The man who shared a photo of a passport on Facebook to prove that his legal name was “Phuc Dat Bich” has admitted that it was all a hoax. But not before major news outlets covered the story. Today, the man wrote in a lengthy Facebook post—since taken down, along with his profile—that he “made a fool out of the media,” and claimed that his real name is “Joe Carr”—or “joker,” if you’re paying attention.
The trouble with Bich/Carr started around Nov. 20, when news sites started running stories about the Australian man of Vietnamese descent who had to upload a picture of his (purportedly real) passport bearing his (purportedly true) name—Phuc Dat Bich—to get Facebook off his back for having an uncomfortable-sounding name. He claimed his account had been taken down several times because of it.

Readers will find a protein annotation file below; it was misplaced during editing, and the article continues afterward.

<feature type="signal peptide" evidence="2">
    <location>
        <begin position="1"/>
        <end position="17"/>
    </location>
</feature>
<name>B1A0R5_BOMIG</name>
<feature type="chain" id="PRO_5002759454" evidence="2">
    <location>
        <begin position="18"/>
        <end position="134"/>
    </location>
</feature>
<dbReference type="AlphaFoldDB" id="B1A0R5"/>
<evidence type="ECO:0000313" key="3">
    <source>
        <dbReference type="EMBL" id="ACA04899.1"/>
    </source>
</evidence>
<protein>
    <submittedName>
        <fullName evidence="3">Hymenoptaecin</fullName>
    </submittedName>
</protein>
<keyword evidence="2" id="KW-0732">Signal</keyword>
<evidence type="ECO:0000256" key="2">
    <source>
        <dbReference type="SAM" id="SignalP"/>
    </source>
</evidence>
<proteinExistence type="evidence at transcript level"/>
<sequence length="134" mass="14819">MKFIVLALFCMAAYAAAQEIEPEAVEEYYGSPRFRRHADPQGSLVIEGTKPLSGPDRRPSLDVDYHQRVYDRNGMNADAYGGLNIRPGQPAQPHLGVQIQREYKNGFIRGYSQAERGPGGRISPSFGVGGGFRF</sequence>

“Is it because I’m Asian? Is it?” the post, dated January 2015, said.
At the time, the story added to the growing list of complaints against Facebook for requiring people to display their legal names—an issue that has affected transgender people, native Americans, and other communities who demand the right to display whatever name they want on their online profiles. It makes perfect sense that the story about a man named Phuc Dat Bich spread—it’s about identity politics and the right to be your authentic self. (It’s also, admittedly, pretty funny.) The only problem was that it was a prank.
In today’s Facebook post, Bich/Carr wrote that the idea started as a joke between friends. Facebook, he added, should “understand it is utterly impossible to legitimise a place where there will always be pranksters and tricksters.” He also warned readers about “hungry journalists,” saying that he was able to “con the biggest news sources with ease.”
Some of the news sources quickly pivoted—the BBC published a piece this morning in which the author admits, “I have to admit I fell for the prank by Mr Bich Phuc Joe, or whoever he is.”